SAN MATEO (01/31/2000) - Cable television modems (CTMs) and digital subscriber lines (DSLs) are leading in the race to deploy residential broadband. But we all know the eventual winner will be fiber to the home (FTTH).
So why not just leapfrog all that monopoly-owned legacy local-loop copper wire technology and go directly to fiber? Sooner rather than eventually.
Last week, Ephraim Schwartz scooped me on the secret SpectraDyne consortium. He revealed that Sierra Pacific Power Company (www.sierrapacific.com) has been installing fibers along its rights of way to residential customers in Southern Nevada.
Sources say that this summer, which would be a lot sooner than eventually, Sierra Pacific (along with Hewlett-Packard Co. and Oracle Corp.) will roll out FTTH Internet at 10Mbps for $13.95 per month -- way faster and way cheaper than CTMs and DSLs.
Telephone, television, and videoconferencing would be offered for additional fees based on routing and connection time. Initial provisioning would be at 155Mbps. Some 30 other public utilities are now in discussions with the group.
It's interesting that a power company -- also a residential copper-based monopoly -- is installing local-loop fiber. And public utilities are the last companies I think of as dynamic competitors. But let's hope that at least half of this Sierra Pacific FTTH secret is true.
Ownership issues, not technology, are pacing deployment of FTTH, says Brian Reid at Lucent Technology Inc.'s Bell Labs in Palo Alto, Calif. His solution is not to leave FTTH to cable, telephone, or power monopolies, all of which Palo Alto has, but to have Palo Alto or perhaps some independent agency operate a new FTTH monopoly, giving citizens open access to competitive Internet services.
I lived in and around The People's Republic of Palo Alto for 22 years and can confirm your suspicions that it's not a typical town. It's home to Stanford University, or as we in Maine call it, the Bowdoin of the West. It sits atop Silicon Valley. More than 80 percent of Palo Altans use the Internet from home.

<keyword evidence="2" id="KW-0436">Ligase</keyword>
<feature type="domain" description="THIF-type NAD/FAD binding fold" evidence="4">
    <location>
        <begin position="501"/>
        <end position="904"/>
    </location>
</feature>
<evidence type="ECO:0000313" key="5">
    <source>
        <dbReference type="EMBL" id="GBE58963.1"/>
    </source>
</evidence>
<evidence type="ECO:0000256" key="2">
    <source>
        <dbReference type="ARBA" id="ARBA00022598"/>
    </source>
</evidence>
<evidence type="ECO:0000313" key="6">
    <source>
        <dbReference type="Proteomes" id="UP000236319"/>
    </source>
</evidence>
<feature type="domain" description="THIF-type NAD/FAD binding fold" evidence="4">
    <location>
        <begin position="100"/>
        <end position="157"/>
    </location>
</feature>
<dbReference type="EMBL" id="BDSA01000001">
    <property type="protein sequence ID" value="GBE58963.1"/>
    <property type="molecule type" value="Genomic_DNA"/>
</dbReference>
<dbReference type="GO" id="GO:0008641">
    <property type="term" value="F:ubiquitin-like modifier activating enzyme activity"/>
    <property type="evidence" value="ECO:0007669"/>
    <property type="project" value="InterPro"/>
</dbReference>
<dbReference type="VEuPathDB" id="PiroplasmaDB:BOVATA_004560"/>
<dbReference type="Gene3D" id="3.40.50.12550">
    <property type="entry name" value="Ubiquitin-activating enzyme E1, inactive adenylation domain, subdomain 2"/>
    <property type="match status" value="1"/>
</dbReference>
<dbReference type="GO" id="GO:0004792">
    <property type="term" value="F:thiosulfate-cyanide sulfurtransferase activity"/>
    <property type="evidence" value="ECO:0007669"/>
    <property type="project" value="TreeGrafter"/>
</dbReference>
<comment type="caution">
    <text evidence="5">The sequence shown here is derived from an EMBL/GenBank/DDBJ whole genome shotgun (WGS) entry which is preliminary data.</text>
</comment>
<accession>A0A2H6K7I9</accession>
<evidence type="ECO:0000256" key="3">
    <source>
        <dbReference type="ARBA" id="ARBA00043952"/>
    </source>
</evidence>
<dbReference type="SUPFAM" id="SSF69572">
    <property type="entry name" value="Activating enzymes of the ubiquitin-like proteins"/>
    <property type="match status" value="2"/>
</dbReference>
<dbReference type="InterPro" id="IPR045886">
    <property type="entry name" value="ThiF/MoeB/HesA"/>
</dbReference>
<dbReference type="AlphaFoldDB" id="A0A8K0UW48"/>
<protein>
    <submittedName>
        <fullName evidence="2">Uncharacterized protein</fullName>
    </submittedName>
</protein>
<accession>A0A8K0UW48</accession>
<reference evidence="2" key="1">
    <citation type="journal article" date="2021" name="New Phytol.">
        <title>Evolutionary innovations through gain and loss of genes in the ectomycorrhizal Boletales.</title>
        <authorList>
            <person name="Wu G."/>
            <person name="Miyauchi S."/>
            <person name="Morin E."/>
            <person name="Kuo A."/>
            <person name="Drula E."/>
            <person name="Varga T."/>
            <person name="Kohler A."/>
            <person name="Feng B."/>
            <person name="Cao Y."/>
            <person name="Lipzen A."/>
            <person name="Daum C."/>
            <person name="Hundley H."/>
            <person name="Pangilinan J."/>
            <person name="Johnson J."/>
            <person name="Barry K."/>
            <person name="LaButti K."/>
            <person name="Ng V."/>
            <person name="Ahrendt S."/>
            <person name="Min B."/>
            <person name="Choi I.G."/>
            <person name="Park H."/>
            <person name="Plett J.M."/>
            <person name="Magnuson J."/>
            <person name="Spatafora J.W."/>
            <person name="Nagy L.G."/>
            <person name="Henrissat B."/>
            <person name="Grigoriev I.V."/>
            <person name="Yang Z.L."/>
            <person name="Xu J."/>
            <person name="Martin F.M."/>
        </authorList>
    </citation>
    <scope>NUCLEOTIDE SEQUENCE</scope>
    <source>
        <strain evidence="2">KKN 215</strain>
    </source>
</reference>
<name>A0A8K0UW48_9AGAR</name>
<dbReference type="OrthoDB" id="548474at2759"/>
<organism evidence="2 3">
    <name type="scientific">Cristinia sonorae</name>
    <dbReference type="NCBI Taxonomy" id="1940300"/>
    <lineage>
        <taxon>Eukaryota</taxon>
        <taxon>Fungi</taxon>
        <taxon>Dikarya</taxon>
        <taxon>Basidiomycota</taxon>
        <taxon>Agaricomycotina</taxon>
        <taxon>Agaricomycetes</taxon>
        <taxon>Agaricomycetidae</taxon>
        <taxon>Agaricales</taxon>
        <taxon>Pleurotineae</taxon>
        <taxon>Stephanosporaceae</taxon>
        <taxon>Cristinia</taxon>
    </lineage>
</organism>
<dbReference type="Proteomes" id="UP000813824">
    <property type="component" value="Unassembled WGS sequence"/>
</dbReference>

Thanks to Reid and his city comrades, Palo Alto already has a $2 million, 15-mile fiber-optic ring which gets high-speed Internet within a mile of almost all its citizens. The next step, long in coming, is an FTTH trial in one or two neighborhoods.
According to Michael Eager, president of Palo Alto Fiber Network (www.pafiber.net), the city has been cautious about pursuing the proposed FTTH trial. And the trial has been steadfastly opposed by -- surprise! -- the local telephone monopoly.
Contrary to a story in The Wall Street Journal Jan. 20, Palo Alto proponents say their FTTH trial will sign up plenty of citizen subscribers.
They'll have to pay $1,200 for fiber installation plus $45 a month for 10M-bps, or $2,400 plus $100 per month for 100M-bps, plus Internet service provider charges. These prices are high compared to CTMs, DSLs, and SpectraDyne fibers, but, ahem, they're nothing compared to the costs of Palo Alto home ownership.
Palo Alto's cable monopoly, which offers CTMs, is being acquired by AT&T. And there are DSLs galore, including from Palo Alto's telephone monopoly, now owned by SBC. So, citizens of Palo Alto have lots of broadband Internet access.
But copper broadband can't compare to fiber's 10M-bps,100M-bps, or 1T-bps. So hurry up, Palo Alto, and try FTTH.
The Wall Street Journal was right to question whether there's demand for FTTH broadband. I say build it, and they will come.
To those who say CTMs and DSLs mean we don't have to dig up the streets to install FTTH, I say the obvious: We are digging the streets up anyway.
CTMs vs. DSLs vs. FTTH -- let's root for FTTH.
Technology pundit Bob Metcalfe accesses the Internet from home painfully at 56K-bps. He suspects there's a lot more going on with FTTH and hopes to hear about it from you at firstname.lastname@example.org.